Uncle Dave was hands-down the most talented of my relatives. He was also one of the wealthiest, at least when he was young. Taxes and bad investments ate up a lot of his inheritance, and then he blew most of the remainder on some ill-starred animation and chili dog ventures.
That all began in the early 60s. A few years earlier Dave had worked for the Hubleys at UPA, working mostly on TV commercials and mastering the art of “limited animation,” where you rejoice in the two-dimensionality of the frame, often only having a character’s mouth move. Some of the commercials had Mr. Magoo, for whom Dave invented a little wheel with four legs and feet radiating out from the center, something like a swastika. You could hide half of this under Mr. Magoo’s coat, and turn the wheel, take photographs as you turned it, and voila!, Mr. Magoo was walking. The Mr. Magoo Walk-Wheel, they called it.
Later on, Dave freelanced for Joe Barbera and Bill Hanna a while. They had taken simplified animation a step further. They got rid of all the fancy forced-perspective Stuart Davis-type backgrounds that UPA liked, and substituted flat drawings of simple landscapes and interiors. Boring, yes, but it meant Hanna-Barbera could now crank out animated cartoons like nobody’s business. Ruff ‘n’ Reddy. Huckleberry Hound. Quick Draw McGraw. One of the Huckleberry Hound supporting cast was so appealing, they spun him off and gave him his own program (Yogi Bear).
By 1962 they were riding high on the success of The Flintstones, notable because it was supposed to be the first television cartoon designed for adults. First season,1960-61, they were sponsored by Winston Cigarettes. That shocks people today, because people don’t remember that The Flintstones was aimed at grownups. The Flintstones and their neighbors the Rubbles were supposed to be prehistoric “cave people,” of course, but the real inspiration for The Flintstones was The Honeymooners with Jackie Gleason. Fred Flintstone even talked a bit like Jackie Gleason, and his wife Wilma had an Audrey Meadows twang to her voice, and Barney Rubble talked something like Art Carney, though I believe he was actually voiced by Mel Blanc.
And they brought on a strange assortment of live personalities to appear as cartoon versions of themselves. For some reason Hanna-Barbera had a thing for Hoagy Carmichael. And once they did Ann-Margret as Ann Marg-rock. All of this was conceived with adults in mind, since little kids wouldn’t appreciate these adult celebrities. (Who in the 1960s was even thinking about Hoagy Carmichael?) And kids wouldn’t get the appeal of a prime-time cartoon based on The Honeymooners, a sitcom about two childless married couples living in severely under-furnished flats in Brooklyn.
There were so many subsidiary characters in the Hanna-Barbera stable, Dave had the idea of taking one and building a whole feature film around him. I don’t know why Joe and Bill suggested Snagglepuss. Possibly they thought Snagglepuss had limited breakout potential. If you don’t remember Snagglepuss, he was a fey pink puma who talked something like Bert Lahr and was always going “Exit—stage left!” and “Heavens to Murgatroyd” I think he appeared in a back-segment of Quick Draw McGraw, the way Yogi Bear had started out on Huckleberry Hound. But there was no way Hanna-Barbera were going to build a whole show around Snagglepuss. Anyway, Bill Hanna and Joe Barbera gave Uncle Dave the go-ahead to make a Snagglepuss feature. Dave got the rights for free, that is, he was licensed to use him for five years, with Bill and Joe sharing in the profits of any film that got made.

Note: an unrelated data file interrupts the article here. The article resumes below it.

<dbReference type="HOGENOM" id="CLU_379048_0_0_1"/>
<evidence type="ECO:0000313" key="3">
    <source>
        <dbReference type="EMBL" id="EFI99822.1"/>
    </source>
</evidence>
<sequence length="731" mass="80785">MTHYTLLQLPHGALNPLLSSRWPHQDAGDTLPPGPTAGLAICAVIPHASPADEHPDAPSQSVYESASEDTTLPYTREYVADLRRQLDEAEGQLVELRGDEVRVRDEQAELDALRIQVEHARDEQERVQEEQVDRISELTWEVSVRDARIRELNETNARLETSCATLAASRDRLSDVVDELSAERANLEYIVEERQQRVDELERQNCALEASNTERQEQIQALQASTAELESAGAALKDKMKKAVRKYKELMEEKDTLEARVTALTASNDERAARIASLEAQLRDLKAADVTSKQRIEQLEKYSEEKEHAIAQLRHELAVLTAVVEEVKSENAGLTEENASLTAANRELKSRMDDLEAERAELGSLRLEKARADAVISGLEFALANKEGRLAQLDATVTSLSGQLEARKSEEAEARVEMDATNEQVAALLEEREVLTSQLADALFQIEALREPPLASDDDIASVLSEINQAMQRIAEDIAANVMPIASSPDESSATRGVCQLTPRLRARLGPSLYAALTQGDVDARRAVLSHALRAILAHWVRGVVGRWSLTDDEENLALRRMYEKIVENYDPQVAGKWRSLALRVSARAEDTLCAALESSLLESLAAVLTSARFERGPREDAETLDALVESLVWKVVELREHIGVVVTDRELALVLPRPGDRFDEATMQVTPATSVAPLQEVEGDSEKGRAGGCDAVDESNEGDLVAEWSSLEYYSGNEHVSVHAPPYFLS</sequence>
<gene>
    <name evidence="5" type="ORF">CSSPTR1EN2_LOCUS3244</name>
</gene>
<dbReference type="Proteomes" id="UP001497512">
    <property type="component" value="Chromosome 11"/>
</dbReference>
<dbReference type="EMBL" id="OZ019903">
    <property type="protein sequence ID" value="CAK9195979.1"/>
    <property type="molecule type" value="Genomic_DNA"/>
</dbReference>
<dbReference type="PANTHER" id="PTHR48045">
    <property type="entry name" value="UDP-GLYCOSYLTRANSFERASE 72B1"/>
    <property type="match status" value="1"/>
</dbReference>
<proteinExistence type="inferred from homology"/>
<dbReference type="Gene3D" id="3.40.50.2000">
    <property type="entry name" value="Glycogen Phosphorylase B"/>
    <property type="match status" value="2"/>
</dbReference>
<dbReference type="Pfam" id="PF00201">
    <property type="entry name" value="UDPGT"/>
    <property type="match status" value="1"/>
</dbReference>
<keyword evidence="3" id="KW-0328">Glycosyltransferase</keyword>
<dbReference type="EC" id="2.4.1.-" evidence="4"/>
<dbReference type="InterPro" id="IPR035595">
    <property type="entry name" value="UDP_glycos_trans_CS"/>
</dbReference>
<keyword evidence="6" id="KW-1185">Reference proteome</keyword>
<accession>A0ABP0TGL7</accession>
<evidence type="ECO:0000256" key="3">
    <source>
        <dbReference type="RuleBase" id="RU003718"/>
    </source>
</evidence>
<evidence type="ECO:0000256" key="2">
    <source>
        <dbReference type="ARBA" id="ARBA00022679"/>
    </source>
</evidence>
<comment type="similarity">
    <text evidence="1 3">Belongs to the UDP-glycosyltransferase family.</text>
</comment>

I don’t think Dave really knew the Snagglepuss character well. He knew about making animated commercials but didn’t actually watch TV. So he didn’t know how bad a character Snagglepuss was—tiresome enough for seven minutes, unimaginable for seventy-seven. All Dave knew was that Hanna and Barbera knew their business, and a Hanna-Barbera character was money in the bank. Joe and Bill were already storyboarding a feature film for Yogi Bear, and Dave figured a movie based on another Hanna-Barbera character was a guaranteed money-spinner.
After six or eight months Dave brought Joe and Bill the completed storyboards. He’d had the vague impression that he’d get to borrow some of Joe and Bill’s staff for the Snagglepuss movie, but Joe and Bill never agreed to that in writing. Back at his own studio, Dave busied himself with a big new series of beer commercials. After six or eight months he checked back with Hanna-Barbera and found his storyboards just collecting dust. Joe and Bill were apologetic, but said there was just too much work and too few hands. They also said they thought Dave was going to use his own talent. “My people are busy doing Hamm’s commercials. You know, bears drinking beer,” said Dave.
Finally Bill suggested sending Snagglepuss off to a low-cost animation shop in Mexico. Dave did not like that idea at all, because he’d heard bad things about their work. This Mexican shop had done an Amos ‘n’ Andy-style primetime cartoon with animal characters, although with Freeman Godsen and Charles Correll themselves doing the voices. The scripts were easy enough, since they were mostly based on Godsen and Correll’s old radio programs. But even using stripped-down limited animation, with only eyes and mouths moving most of the time, the Mexicans couldn’t keep up to schedule. About ten shows into the season the cupboard was bare, and NBC programming had to start rerunning episodes. They decided to axe the program shortly afterwards.
Nevertheless Dave decided to at least try the Mexicans, and then if they screwed up, he would show the pathetic results to Joe and Bill, and Joe and Bill would maybe put their top studio animators on the Snagglepuss project.